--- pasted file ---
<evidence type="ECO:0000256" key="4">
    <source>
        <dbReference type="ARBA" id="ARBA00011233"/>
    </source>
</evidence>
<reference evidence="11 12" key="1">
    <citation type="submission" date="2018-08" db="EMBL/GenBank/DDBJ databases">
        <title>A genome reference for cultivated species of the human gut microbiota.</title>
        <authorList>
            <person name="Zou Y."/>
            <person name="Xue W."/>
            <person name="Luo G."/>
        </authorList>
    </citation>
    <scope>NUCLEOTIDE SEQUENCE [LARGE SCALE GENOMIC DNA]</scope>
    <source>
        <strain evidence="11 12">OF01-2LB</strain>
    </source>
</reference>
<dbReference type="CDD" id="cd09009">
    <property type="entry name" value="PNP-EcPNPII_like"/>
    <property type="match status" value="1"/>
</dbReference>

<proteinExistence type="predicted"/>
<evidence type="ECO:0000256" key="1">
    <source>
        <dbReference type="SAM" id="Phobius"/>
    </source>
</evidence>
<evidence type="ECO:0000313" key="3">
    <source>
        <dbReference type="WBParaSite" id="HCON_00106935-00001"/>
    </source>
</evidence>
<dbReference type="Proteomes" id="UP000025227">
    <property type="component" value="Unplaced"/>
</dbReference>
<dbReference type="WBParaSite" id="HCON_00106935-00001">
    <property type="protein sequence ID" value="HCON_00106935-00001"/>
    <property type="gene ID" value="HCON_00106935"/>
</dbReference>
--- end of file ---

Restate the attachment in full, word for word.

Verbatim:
<evidence type="ECO:0000256" key="4">
    <source>
        <dbReference type="ARBA" id="ARBA00011233"/>
    </source>
</evidence>
<reference evidence="11 12" key="1">
    <citation type="submission" date="2018-08" db="EMBL/GenBank/DDBJ databases">
        <title>A genome reference for cultivated species of the human gut microbiota.</title>
        <authorList>
            <person name="Zou Y."/>
            <person name="Xue W."/>
            <person name="Luo G."/>
        </authorList>
    </citation>
    <scope>NUCLEOTIDE SEQUENCE [LARGE SCALE GENOMIC DNA]</scope>
    <source>
        <strain evidence="11 12">OF01-2LB</strain>
    </source>
</reference>
<dbReference type="CDD" id="cd09009">
    <property type="entry name" value="PNP-EcPNPII_like"/>
    <property type="match status" value="1"/>
</dbReference>

<proteinExistence type="predicted"/>
<evidence type="ECO:0000256" key="1">
    <source>
        <dbReference type="SAM" id="Phobius"/>
    </source>
</evidence>
<evidence type="ECO:0000313" key="3">
    <source>
        <dbReference type="WBParaSite" id="HCON_00106935-00001"/>
    </source>
</evidence>
<dbReference type="Proteomes" id="UP000025227">
    <property type="component" value="Unplaced"/>
</dbReference>
<dbReference type="WBParaSite" id="HCON_00106935-00001">
    <property type="protein sequence ID" value="HCON_00106935-00001"/>
    <property type="gene ID" value="HCON_00106935"/>
</dbReference>